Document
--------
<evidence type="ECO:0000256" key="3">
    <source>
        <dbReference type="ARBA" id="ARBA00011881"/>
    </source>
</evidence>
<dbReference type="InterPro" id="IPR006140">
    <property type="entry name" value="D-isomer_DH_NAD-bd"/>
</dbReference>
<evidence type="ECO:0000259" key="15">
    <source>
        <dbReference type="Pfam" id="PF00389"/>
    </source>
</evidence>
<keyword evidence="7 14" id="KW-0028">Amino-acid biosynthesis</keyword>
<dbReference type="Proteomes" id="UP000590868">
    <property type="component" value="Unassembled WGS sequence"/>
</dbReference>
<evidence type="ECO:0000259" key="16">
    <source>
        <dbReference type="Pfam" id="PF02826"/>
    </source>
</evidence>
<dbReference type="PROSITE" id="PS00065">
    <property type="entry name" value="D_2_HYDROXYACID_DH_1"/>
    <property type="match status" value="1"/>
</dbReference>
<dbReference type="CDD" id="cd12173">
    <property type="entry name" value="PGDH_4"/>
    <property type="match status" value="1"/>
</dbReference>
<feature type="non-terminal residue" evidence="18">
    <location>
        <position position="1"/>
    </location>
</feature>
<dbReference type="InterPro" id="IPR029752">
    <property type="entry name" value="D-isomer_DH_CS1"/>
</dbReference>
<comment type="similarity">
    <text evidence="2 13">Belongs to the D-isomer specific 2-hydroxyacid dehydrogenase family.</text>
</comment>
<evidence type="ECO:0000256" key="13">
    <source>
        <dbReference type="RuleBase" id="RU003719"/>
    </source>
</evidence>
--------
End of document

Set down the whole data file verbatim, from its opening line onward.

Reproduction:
<evidence type="ECO:0000256" key="3">
    <source>
        <dbReference type="ARBA" id="ARBA00011881"/>
    </source>
</evidence>
<dbReference type="InterPro" id="IPR006140">
    <property type="entry name" value="D-isomer_DH_NAD-bd"/>
</dbReference>
<evidence type="ECO:0000259" key="15">
    <source>
        <dbReference type="Pfam" id="PF00389"/>
    </source>
</evidence>
<keyword evidence="7 14" id="KW-0028">Amino-acid biosynthesis</keyword>
<dbReference type="Proteomes" id="UP000590868">
    <property type="component" value="Unassembled WGS sequence"/>
</dbReference>
<evidence type="ECO:0000259" key="16">
    <source>
        <dbReference type="Pfam" id="PF02826"/>
    </source>
</evidence>
<dbReference type="PROSITE" id="PS00065">
    <property type="entry name" value="D_2_HYDROXYACID_DH_1"/>
    <property type="match status" value="1"/>
</dbReference>
<dbReference type="CDD" id="cd12173">
    <property type="entry name" value="PGDH_4"/>
    <property type="match status" value="1"/>
</dbReference>
<feature type="non-terminal residue" evidence="18">
    <location>
        <position position="1"/>
    </location>
</feature>
<dbReference type="InterPro" id="IPR029752">
    <property type="entry name" value="D-isomer_DH_CS1"/>
</dbReference>
<comment type="similarity">
    <text evidence="2 13">Belongs to the D-isomer specific 2-hydroxyacid dehydrogenase family.</text>
</comment>
<evidence type="ECO:0000256" key="13">
    <source>
        <dbReference type="RuleBase" id="RU003719"/>
    </source>
</evidence>